The section covers the updated project structure and handling client-side dependencies with Bower.
Visual Studio is smart enough to watch for changes and automatically loads and unloads libraries when you add or take away items from bower.json. So let's take a look at the bower.json file. And we see here we've got four dependencies within the application, Bootstrap, jQuery, jQuery Validation and jQuery Validation Unobtrusive. The .bower.rc file just sets the installation directory to this lib directory.
If we expand the lib directory, we see that we have the same four libraries, and it pulls down everything that we might need for a particular library. There's also a graphical component to this, so if you right-click on bower.json you can go to Manage Bower Packages, and this looks very similar to the NuGet package manager, and you can run your updates, you can browse for ones that are out there, you can search by name.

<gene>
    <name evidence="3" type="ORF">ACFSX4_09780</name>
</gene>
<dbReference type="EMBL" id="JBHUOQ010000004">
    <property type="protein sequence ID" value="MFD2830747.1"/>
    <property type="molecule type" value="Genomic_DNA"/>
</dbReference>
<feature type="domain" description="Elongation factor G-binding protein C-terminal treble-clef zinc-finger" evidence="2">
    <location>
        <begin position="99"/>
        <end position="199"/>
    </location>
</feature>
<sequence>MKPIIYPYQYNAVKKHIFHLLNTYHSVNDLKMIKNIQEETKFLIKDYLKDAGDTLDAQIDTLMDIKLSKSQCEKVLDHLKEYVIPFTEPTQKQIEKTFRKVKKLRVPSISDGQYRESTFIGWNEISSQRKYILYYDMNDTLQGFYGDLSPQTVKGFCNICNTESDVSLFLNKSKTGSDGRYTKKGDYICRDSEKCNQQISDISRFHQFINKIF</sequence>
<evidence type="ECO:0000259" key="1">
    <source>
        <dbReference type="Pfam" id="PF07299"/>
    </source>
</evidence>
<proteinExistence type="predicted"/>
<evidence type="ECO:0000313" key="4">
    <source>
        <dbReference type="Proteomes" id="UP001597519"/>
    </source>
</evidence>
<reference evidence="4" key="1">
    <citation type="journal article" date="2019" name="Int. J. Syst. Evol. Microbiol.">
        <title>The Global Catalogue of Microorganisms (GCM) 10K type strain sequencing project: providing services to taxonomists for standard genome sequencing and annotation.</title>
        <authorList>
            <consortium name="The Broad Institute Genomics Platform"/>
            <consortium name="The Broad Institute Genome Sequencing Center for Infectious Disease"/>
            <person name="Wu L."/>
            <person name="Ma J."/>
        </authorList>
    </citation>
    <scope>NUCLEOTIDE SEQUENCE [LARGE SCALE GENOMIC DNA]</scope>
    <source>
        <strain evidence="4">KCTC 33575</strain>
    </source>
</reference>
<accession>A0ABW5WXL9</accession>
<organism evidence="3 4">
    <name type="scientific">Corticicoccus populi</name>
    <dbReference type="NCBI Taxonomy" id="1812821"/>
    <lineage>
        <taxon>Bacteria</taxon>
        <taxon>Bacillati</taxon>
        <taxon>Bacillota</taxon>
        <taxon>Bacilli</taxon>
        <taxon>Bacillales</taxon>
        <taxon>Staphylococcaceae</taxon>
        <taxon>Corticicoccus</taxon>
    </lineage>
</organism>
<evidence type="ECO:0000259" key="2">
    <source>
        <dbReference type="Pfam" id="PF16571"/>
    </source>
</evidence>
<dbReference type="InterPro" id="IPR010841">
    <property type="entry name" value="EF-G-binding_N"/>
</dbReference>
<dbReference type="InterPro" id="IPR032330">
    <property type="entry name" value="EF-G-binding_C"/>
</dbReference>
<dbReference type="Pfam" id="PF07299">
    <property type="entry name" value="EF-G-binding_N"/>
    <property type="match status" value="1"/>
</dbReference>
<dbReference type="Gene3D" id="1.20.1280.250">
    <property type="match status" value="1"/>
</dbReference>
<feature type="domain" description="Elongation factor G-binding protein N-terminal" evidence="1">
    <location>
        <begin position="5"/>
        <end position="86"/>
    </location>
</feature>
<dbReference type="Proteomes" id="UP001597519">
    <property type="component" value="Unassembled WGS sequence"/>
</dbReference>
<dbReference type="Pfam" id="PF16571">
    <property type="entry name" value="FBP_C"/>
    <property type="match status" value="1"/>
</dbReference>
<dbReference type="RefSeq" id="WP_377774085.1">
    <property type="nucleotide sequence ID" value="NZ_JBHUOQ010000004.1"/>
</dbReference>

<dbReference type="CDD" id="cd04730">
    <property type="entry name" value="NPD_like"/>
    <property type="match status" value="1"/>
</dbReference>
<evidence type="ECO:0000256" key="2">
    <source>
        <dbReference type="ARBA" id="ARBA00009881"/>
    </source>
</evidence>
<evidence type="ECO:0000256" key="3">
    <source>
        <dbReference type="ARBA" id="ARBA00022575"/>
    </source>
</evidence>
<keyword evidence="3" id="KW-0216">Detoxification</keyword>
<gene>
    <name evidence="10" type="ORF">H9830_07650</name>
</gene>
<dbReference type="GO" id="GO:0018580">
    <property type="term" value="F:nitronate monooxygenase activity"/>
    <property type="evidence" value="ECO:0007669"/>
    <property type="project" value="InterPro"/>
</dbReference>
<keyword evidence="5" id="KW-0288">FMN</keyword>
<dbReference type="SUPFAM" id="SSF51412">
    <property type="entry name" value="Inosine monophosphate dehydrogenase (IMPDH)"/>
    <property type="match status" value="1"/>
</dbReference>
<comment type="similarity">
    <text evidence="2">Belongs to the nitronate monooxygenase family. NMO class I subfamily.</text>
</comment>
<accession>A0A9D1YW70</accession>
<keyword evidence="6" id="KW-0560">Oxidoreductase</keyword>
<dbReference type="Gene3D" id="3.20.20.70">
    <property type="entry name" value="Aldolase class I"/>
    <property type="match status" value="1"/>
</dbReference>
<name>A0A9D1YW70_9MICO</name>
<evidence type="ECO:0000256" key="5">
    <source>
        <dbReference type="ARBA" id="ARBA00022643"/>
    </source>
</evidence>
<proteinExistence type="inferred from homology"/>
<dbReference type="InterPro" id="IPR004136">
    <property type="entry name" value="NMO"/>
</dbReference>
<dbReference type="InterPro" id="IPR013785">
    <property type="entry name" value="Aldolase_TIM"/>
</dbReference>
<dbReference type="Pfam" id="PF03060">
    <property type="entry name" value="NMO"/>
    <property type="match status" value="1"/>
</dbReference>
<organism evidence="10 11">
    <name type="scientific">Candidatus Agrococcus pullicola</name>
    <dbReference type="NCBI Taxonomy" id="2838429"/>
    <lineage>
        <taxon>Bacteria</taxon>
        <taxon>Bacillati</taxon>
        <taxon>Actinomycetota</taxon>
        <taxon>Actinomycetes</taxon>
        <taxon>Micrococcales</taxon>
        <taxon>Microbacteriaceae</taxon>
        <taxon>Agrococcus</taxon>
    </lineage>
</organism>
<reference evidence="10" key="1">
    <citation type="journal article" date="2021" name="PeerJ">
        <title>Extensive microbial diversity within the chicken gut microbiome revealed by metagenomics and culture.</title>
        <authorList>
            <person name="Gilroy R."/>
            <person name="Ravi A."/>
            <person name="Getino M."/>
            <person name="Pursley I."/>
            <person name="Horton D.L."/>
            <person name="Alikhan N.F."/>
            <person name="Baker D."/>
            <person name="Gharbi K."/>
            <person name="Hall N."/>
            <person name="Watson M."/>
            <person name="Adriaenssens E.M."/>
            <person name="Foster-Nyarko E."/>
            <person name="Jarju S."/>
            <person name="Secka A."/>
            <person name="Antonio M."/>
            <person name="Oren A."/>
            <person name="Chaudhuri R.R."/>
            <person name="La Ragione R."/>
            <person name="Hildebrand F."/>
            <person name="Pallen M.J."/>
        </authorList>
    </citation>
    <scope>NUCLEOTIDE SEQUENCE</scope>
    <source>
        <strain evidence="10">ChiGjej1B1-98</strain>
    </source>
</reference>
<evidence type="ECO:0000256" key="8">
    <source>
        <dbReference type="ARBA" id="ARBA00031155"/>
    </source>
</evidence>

The advantage of Bower is that I don't have to worry about checking in all the frameworks. I don't have to go out and download the latest copy of Bootstrap and then plug it in and then change my file references. All of that stuff is managed for us auto-magically.
- Running and debugging ASP.NET Core applications
- Pros and cons of migrating existing applications to ASP.NET Core.
- Built-in dependency injection
- Environment awareness and app configuration
- Web host configuration and SSL
- View components invoked as tag helpers
- Configuration and logging
- Using Razor Pages